Spreading to Biology
Since that paper, Cerbino has encouraged biologists to use DDM by presenting at conferences and workshops such as the Lorentz workshop that Palacios attended. Other scientists have also applied the technique with success, some with Cerbino’s help and others independently.
A former colleague of Cerbino’s from Milan, Pietro Cicuta (now at Cambridge, UK), is a big fan of the technique, and often uses it to analyze video data in the varied projects conducted by his biophysics group. “We often care about things that are assembling, self-assembling, or are having a transition that impacts their dynamics. DDM is the right tool to monitor all these transitions,” said Cicuta. “The literature up to now has used other methods, but they don’t extract the same amount of information as DDM, and I think they are often noisier and generally more painful to use.”
Cicuta’s team built on DDM to make multi-DDM, which has been shown to identify the temporal and spatial coordination of motile cilia beating across many cells (4). “Cilia dynamics are very difficult to single out in video microscopy images,” he said.
As well as actively using the technique, Cicuta helps promote DDM. He teaches undergraduate students to use DDM in classes and summer workshops to ensure that as many people get exposed to it as possible. “I think more people should use it,” said Cicuta. “Many teams are just wasting their time segmenting images or trying to develop really complicated image filters when they should just use DDM.”
“Any laboratory can do it,” said Cerbino. “The degree of difficulty is mainly related to the software.”
Navigating the Mathematical Barrier
DDM calculates the difference between the light signals encoded in two images by separating these signals into their different frequencies using a Fourier transform. This transform makes DDM seem complex and can put biologists off.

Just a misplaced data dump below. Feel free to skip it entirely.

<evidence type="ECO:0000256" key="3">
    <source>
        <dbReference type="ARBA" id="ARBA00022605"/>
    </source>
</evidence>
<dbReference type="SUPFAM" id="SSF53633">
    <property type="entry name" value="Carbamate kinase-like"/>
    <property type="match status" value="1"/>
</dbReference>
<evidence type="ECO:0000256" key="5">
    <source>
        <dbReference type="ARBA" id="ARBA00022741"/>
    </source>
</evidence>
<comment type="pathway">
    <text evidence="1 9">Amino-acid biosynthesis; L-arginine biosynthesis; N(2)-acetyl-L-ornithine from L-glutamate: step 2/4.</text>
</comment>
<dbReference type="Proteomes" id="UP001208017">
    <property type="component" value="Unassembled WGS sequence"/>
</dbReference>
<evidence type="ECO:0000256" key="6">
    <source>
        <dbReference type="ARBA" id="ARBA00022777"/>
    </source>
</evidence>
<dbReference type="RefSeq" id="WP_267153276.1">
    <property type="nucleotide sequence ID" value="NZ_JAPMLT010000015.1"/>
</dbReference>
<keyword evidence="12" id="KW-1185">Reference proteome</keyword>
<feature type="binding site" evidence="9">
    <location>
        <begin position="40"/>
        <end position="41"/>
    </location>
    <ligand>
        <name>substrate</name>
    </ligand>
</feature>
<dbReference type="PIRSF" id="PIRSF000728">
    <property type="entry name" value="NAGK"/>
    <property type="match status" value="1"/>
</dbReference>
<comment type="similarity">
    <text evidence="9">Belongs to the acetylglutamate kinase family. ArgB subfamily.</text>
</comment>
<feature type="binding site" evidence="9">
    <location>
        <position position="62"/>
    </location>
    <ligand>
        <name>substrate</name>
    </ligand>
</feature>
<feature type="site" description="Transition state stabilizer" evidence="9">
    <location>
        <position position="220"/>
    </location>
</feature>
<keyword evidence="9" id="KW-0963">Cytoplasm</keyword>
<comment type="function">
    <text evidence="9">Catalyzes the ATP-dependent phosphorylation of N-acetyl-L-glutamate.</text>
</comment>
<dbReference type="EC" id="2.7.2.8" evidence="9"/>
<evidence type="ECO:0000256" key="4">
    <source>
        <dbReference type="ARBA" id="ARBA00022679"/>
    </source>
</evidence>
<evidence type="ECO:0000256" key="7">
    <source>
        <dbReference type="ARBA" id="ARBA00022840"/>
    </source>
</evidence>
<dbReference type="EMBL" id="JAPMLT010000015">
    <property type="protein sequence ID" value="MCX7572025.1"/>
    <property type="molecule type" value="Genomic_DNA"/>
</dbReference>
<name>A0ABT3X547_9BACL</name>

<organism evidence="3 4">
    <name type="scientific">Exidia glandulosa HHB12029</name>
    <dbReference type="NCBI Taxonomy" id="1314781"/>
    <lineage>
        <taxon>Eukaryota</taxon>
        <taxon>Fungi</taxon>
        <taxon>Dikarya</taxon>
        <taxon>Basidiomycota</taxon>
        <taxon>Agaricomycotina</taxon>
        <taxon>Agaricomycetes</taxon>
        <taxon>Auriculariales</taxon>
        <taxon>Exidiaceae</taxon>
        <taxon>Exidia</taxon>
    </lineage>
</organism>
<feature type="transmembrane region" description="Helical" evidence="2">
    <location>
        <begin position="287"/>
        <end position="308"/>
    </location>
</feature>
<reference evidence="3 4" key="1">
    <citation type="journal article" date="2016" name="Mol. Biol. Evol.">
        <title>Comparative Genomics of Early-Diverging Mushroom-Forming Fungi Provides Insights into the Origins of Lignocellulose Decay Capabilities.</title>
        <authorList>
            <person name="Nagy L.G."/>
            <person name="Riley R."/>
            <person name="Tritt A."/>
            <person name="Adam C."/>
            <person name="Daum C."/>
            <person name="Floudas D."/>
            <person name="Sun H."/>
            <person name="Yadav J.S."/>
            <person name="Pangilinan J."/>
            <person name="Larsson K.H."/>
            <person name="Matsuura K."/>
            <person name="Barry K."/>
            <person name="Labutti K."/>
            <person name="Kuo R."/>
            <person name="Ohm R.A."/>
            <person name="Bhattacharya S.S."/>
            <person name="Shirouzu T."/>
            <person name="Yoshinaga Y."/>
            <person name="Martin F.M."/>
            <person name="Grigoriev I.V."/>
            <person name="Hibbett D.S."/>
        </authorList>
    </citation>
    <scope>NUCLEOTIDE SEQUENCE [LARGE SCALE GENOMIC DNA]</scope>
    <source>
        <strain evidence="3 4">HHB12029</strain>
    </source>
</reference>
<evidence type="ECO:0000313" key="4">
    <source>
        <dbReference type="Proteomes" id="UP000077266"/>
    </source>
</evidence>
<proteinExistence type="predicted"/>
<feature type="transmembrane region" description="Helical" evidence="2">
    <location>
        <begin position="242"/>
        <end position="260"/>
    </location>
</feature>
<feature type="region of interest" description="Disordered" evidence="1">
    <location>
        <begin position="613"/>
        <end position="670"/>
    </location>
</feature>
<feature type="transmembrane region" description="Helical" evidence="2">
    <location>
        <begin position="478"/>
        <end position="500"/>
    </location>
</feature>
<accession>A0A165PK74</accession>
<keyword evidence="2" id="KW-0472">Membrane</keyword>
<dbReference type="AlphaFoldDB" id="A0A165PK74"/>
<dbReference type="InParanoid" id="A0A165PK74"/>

Biologists also may be a bit skeptical about the practical applications of novel microscope techniques, especially when the approaches are mathematical. New techniques are approached cautiously until seen in practice or adopted more widely.
“Even simplified, it looks difficult; there is a lot of information, tools, different types of analysis, and jargon that is scary,” said Cerbino. However, Cerbino has found that once users are trained, they are able to use DDM easily. The ongoing questions he receives usually relate to new applications, rather than further understanding of the mathematical modelling. “You can also download software that does the analysis for you,” said Cerbino.
As a biophysicist, Cicuta claims that DDM is a better method than others. “It’s simpler in the sense that yes, there is this math and algorithm behind it which is computationally intensive, but for the user, there are no thresholds, no parameters to set, nothing to do,” said Cicuta. “So it’s very unbiased and simple to run. Once the code is there, you just have to run the images through the code.”
Although it can be daunting to pick up new tools, Palacios hasn’t looked back since collaborating with Cerbino and is now planning to use DDM to extend her work into mammalian oocytes. It can be challenging to communicate across fields and both sides need to use lay terms to explain their problems, goals, and solutions, in order to find the middle ground. Despite these challenges, Palacios anticipates her brainstorming sessions with the physicists.
“In general, I think that interacting with physicists and mathematicians is going to be necessary to fully understand developmental and cell biology,” said Palacios.